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What is Eminent Domain in Real Estate?

Learn what eminent domain is and how it can impact property owners.


[Updated: Feb 04, 2021] Dec 17, 2019 by Liz Brumer
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In the United States, there is a law called eminent domain that allows the government to take private property with or without permission for public use. If you’re a property owner, it’s important that you know how the law works and what options are available to you when dealing with eminent domain.

What is eminent domain?

Government bodies, like county or city municipalities, may from time to time require part or all of a private property for public use, such as a public building or space like a post office, park, or health facility; to expand a road; to build a highway; or for other public use.

Under the Fifth Amendment of the United States Constitution, the government has the right to take private property for public use as long as the property owner is provided just compensation. This is called eminent domain. There are three types of "takings" that happen with eminent domain:

  • Complete taking -- when the entire property is purchased for public use
  • Partial taking -- when only a portion or part of the property is purchased for public use
  • Temporary taking -- when the property is only needed for a fixed period of time
eminent domain

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How does eminent domain work?

Eminent domain is handled through a process called condemnation. The government will notify the landowner with a condemnation notice that states its intention of using its power of eminent domain.

While eminent domain laws vary from state to state, in most instances, the government will first try to negotiate a purchase price for the property. If agreed, the property or portion of the property is temporarily or permanently deeded to the government for public use and the property owners are paid their agreed-upon just compensation. Just compensation is the fair market of the property or land which is determined in one of three ways:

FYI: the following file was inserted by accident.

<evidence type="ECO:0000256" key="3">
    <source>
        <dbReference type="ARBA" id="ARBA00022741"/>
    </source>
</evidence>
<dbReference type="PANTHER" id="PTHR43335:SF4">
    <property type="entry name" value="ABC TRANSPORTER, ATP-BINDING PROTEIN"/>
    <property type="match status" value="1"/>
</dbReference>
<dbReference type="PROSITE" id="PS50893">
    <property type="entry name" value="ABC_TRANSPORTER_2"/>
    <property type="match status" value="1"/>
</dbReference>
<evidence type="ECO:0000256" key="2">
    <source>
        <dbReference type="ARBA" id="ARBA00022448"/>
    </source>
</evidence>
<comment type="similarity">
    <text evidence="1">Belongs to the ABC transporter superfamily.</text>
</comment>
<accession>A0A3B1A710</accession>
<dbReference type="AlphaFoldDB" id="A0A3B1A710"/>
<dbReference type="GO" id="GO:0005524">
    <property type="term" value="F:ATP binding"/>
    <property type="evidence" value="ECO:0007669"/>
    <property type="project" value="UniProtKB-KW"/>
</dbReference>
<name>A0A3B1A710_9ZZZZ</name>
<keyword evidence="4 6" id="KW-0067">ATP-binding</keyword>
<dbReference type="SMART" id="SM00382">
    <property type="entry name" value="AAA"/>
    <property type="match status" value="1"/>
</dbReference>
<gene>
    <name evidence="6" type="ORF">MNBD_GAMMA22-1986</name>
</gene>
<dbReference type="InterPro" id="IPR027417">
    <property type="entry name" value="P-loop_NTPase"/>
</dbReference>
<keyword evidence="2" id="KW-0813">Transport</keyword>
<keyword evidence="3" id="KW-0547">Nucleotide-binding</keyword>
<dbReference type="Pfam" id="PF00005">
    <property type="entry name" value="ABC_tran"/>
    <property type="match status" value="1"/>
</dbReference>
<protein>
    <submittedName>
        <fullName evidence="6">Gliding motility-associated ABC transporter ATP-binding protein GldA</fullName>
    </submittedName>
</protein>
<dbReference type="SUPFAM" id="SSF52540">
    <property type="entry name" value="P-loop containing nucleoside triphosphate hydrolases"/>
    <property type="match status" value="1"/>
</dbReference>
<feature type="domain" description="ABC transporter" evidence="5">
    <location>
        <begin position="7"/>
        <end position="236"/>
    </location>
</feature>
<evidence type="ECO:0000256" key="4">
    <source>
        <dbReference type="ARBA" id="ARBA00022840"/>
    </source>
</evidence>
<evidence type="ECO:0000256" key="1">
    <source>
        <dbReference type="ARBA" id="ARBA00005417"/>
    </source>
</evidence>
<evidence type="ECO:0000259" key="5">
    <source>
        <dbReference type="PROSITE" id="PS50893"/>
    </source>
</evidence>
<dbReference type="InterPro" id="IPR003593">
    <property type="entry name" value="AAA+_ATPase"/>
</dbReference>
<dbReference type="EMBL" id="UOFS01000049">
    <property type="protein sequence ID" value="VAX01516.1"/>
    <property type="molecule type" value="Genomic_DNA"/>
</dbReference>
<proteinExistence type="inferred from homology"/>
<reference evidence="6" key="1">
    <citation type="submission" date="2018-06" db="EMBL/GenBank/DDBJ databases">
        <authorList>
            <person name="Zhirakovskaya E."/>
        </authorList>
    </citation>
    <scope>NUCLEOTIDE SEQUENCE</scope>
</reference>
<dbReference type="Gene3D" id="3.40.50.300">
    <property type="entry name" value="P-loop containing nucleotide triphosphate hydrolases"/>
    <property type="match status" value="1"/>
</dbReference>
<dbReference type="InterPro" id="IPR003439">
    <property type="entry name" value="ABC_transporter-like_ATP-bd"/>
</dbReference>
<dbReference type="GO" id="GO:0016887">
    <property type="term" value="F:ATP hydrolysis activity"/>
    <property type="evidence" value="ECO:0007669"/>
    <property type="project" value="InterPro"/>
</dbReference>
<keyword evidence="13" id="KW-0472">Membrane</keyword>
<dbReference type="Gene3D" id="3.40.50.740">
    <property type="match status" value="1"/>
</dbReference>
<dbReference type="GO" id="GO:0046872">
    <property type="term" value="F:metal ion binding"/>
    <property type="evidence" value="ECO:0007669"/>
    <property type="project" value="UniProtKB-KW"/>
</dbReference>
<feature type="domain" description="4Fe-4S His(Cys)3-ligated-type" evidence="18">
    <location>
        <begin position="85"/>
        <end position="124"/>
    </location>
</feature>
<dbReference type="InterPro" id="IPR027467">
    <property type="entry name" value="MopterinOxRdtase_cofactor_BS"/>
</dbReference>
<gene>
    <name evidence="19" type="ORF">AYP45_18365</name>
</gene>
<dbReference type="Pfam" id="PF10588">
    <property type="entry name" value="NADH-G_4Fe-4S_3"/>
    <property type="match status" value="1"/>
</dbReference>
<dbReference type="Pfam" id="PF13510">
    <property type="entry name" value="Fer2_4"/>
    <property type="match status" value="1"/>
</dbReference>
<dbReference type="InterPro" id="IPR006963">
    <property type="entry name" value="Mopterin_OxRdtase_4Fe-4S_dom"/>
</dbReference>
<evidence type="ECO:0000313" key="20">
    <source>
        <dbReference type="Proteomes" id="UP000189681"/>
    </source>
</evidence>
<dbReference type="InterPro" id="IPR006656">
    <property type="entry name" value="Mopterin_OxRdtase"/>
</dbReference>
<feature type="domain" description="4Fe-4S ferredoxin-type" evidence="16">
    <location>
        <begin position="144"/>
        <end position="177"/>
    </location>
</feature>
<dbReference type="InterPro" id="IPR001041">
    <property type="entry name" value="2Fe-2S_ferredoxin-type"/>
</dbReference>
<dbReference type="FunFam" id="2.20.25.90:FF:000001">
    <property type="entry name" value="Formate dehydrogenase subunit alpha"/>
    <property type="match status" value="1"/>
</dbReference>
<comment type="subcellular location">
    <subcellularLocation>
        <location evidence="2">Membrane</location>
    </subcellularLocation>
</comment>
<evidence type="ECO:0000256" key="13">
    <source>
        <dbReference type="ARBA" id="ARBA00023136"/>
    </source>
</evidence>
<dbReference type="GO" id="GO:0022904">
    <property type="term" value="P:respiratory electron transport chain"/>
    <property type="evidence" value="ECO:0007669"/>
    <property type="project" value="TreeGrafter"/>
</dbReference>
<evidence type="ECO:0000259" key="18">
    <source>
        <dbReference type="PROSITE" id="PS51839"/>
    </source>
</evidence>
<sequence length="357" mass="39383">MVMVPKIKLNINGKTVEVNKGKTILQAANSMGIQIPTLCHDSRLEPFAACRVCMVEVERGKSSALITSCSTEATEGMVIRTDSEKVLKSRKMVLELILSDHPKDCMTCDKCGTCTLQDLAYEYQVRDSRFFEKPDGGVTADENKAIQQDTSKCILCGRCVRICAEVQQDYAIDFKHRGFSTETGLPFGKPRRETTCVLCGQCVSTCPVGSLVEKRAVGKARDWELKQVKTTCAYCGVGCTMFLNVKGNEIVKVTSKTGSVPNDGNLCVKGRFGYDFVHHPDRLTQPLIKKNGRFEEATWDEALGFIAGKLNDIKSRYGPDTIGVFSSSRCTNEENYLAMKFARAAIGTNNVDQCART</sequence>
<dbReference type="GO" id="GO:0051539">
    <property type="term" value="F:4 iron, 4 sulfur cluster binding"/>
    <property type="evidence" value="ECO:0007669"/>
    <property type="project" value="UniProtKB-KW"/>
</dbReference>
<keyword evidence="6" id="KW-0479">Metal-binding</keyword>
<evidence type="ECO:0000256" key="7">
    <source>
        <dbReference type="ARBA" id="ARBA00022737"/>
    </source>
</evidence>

• The market approach uses comparable properties that recently sold to derive a fair market value, similar to comparative market analysis (CMA) or appraisal. Typically used with residential real estate or property that does not income-producing.
  • The income approach uses the business's net operating income (NOI) to determine a value, similar to determine the value of a commercial property with a cap rate. Typically used with income-producing properties.
  • The cost approach determines the value of the land and the cost to replace the building taking depreciation of the building into account. Typically used when a property is so unique that the market approach and income approach and not viable ways to determine market value.

If the property owners feel the offer price or just compensation is not fair, they have the right to dispute it. If an agreed-upon price is not reached, the situation will proceed to a condemnation hearing, where the court establishes a fair market value for the property.

What property can be taken in eminent domain?

The government can legally take real property such as vacant land or land with commercial or residential real estate or intellectual property for the benefit of public use. However, in most states, certain properties being used as cemeteries, gardens or orchards, or factories cannot be taken through eminent domain.

If the property is deemed unsafe, is abandoned for a set period of time, or is being utilized for illegal practices, it can be seized and taken through a forced sale without paying just compensation.

What are my rights as a property owner with eminent domain?

If the government is trying to take your property, you have the right to receive just compensation for the property. In most states, the just compensation will include relocation costs and costs for moving certain building materials, such as gates, signs, or rights of entry. It is common to negotiate an acceptable price for the property, and you always retain the right to challenge or dispute the compensation amount. Ultimately though, even if eminent domain is challenged, the property will be taken for the property's fair market value established by the court.

There are certain instances when you may be negatively affected by eminent domain even though your property was not taken for public use. For example, a newly built highway may place a pillar just outside of your home, or the land around your property was rezoned, lowering the property's value or altering your ability to use the land. In this instance, you have the right to inverse condemnation, in which you are requesting just compensation from the government.

In summary

If you own property, in most cases the government can take your property for public use, though rarely can a property be taken without just compensation or without notice. If you have recently been contacted about eminent domain and feel you are not being fairly compensated for the land, talk to an eminent domain attorney who can explain your rights, inform you about the proper steps, and assist you with the process of eminent domain.

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